Some parts of Wilson’s report covers some of the same ground that we’ve reported, but his well-researched report goes much deeper than anyone has been able to accomplish so far. He does an excellent job of not only tying it all together, but demonstrating how Seven Mountains theology works, as adherents seek to infiltrate the seven spheres of cultural influence — particularly the governmental sphere. He also documents the close ties that these groups have with the President and First Lady of Uganda. For example:
A March 8th, 2007 news release, hosted on the official web site of Republic of Uganda State House, reveals the extent to which the Transformations model is being integrated into Ugandan government policy:
“President Yoweri Museveni and his wife Mrs. Janet Museveni today hosted at State House, Nakasero 2 officials of California based Harvest Evangelism. Founder and President of Harvest Evangelism Mr. Ed Silvoso was accompanied by Mr. Graham Power.” According to the release, the Musevenis discussed with Silvoso and Power “issues pertaining to investment opportunities in the country particularly road construction and the development of infrastructure.”
Ed Silvoso is an apostle in C. Peter Wagner’s International Coalition of Apostles and is CEO of the International Transformation Network (ITN). Janet Museveni has spoken at several Transformation conferences around the world including one hosted by Silvoso’s Argentina-based ministry.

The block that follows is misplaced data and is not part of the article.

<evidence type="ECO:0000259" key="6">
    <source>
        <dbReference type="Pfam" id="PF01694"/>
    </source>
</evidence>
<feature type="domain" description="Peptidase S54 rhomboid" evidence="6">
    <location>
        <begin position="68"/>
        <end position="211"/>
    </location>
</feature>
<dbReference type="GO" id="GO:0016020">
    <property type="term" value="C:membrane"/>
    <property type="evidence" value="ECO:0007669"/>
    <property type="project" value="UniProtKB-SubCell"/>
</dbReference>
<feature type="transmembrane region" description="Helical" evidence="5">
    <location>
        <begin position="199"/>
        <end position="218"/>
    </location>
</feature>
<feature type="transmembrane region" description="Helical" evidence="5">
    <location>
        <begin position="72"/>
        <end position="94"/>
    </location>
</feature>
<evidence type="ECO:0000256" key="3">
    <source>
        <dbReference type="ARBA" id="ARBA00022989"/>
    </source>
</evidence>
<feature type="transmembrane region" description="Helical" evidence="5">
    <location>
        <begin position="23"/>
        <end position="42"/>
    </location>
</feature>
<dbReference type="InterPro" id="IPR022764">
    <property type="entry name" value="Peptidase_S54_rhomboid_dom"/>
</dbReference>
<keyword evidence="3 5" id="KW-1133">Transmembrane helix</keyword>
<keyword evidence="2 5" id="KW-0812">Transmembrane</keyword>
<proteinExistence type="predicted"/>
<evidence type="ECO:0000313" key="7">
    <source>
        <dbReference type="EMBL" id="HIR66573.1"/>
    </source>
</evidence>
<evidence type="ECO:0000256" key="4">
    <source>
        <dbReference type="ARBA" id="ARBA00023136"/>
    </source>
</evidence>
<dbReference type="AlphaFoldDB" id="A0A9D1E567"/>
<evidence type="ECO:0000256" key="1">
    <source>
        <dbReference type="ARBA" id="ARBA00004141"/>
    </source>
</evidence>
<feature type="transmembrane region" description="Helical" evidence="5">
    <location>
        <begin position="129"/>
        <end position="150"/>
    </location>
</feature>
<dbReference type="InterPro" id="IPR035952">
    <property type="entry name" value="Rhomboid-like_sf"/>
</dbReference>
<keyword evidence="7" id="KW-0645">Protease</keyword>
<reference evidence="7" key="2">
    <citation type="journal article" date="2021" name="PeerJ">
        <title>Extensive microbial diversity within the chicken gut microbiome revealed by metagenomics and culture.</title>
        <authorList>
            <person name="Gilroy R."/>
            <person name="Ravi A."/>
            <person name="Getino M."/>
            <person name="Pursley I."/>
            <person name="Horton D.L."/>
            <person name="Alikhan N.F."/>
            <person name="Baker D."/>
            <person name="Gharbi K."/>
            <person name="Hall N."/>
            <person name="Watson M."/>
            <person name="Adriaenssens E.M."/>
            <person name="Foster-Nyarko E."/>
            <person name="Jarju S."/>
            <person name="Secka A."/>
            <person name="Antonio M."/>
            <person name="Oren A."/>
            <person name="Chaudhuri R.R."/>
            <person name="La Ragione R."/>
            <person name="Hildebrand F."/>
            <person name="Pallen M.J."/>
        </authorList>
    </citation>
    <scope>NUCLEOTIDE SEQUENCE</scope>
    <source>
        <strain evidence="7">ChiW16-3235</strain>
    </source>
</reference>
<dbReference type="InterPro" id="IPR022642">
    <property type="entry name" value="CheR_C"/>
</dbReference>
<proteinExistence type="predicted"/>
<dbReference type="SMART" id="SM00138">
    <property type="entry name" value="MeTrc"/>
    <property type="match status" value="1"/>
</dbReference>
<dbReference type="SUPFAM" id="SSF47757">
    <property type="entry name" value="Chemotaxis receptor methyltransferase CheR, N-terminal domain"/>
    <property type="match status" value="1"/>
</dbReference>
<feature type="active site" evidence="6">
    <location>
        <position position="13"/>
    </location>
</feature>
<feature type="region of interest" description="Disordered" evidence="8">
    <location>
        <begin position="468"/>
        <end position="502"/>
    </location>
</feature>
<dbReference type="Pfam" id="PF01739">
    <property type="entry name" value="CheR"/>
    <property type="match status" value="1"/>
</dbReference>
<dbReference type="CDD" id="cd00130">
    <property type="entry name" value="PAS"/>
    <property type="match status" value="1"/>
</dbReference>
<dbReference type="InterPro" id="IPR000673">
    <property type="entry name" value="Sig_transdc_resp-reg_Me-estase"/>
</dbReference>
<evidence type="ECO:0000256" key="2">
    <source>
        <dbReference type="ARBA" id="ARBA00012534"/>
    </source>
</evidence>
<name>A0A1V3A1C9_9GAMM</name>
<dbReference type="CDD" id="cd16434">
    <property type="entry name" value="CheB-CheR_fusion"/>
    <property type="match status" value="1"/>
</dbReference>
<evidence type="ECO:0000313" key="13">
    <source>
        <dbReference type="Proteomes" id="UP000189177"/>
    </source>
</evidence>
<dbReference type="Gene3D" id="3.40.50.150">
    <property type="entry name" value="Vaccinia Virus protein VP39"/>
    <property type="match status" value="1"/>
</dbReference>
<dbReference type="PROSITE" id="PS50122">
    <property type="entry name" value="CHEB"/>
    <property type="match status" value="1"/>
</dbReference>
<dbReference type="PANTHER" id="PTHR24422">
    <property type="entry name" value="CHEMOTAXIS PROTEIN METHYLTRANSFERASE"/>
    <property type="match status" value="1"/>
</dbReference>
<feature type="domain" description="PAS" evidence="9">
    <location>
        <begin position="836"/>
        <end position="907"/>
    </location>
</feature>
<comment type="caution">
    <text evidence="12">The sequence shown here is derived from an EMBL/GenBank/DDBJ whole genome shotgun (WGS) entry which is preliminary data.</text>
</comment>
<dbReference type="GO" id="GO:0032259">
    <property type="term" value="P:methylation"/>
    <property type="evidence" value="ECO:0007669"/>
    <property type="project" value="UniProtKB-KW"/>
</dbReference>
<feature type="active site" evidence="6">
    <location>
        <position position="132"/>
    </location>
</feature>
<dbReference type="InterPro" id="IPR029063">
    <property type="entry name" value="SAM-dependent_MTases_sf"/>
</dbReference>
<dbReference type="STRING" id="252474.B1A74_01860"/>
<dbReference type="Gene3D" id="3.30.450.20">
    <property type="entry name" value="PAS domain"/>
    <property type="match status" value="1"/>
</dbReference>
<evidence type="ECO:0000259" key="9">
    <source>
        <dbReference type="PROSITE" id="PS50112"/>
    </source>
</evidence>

So now we see how Peter Wagner’s “Seven Mountain” theology is having a very real impact in Uganda. And with Rick Warren as Wagner’s protegé, Warren’s refusal to take a stand on the impending disaster in Uganda is starting to make sense. One would think that denouncing such a draconian attempt at criminalization would be easy to denounce, but Warren can’t find it in his heart to do so.
The more we look at the ties between American Evangelicals and Uganda’s political leadership, the more we see the true nature of what the American Evangelical movement has in store for LGBT people if they get their way. One Uganda pastor called the proposal “genocide.” That’s an extreme word describing an extreme situation. But the more we learn, the more it looks like it’s not hyperbole after all. This is real.
More American Evangelical Ties To Uganda’s Anti-Gay Politicians
November 9th, 2009
Regular readers of this web site are well aware of the significant role American anti-gay Evangelicals have played in fomenting Uganda’s political climate against its LGBT citizens, beginning with a March 2009 ex-gay/anti-gay conference held in Kampala. The fruits of their actions flourished over the following weeks with a full-fledged public vigilante campaign and culminated in a bill being introduced last month which provides for the death penalty for LGBT Ugandans under certain circumstances. The bill also criminalizes all free speech and defense of gay people in that country and provides criminal penalties against friends and family members who refuse to report LGBT people to the police.
While we’ve focused our attention on those three American anti-gay activists whose actions are most directly tied to the latest chain of events in that country, the roots of American Evangelical involvement in Uganda run extraordinarily deep. According to the pro-government newspaper New Vision, Dr. Fred Hartley, the president of the College of Prayer International, held a prayer meeting in Kampala, where he instructed several MP’s on the power of prayer over — get this — witchcraft:
“You should not consult witchdoctors for success but instead seek help from God,” Dr. Fred Hartley, the president of the College of Prayer International, said. “I know witchcraft is a big problem in Uganda but as MPs, you should be exemplary,” he said.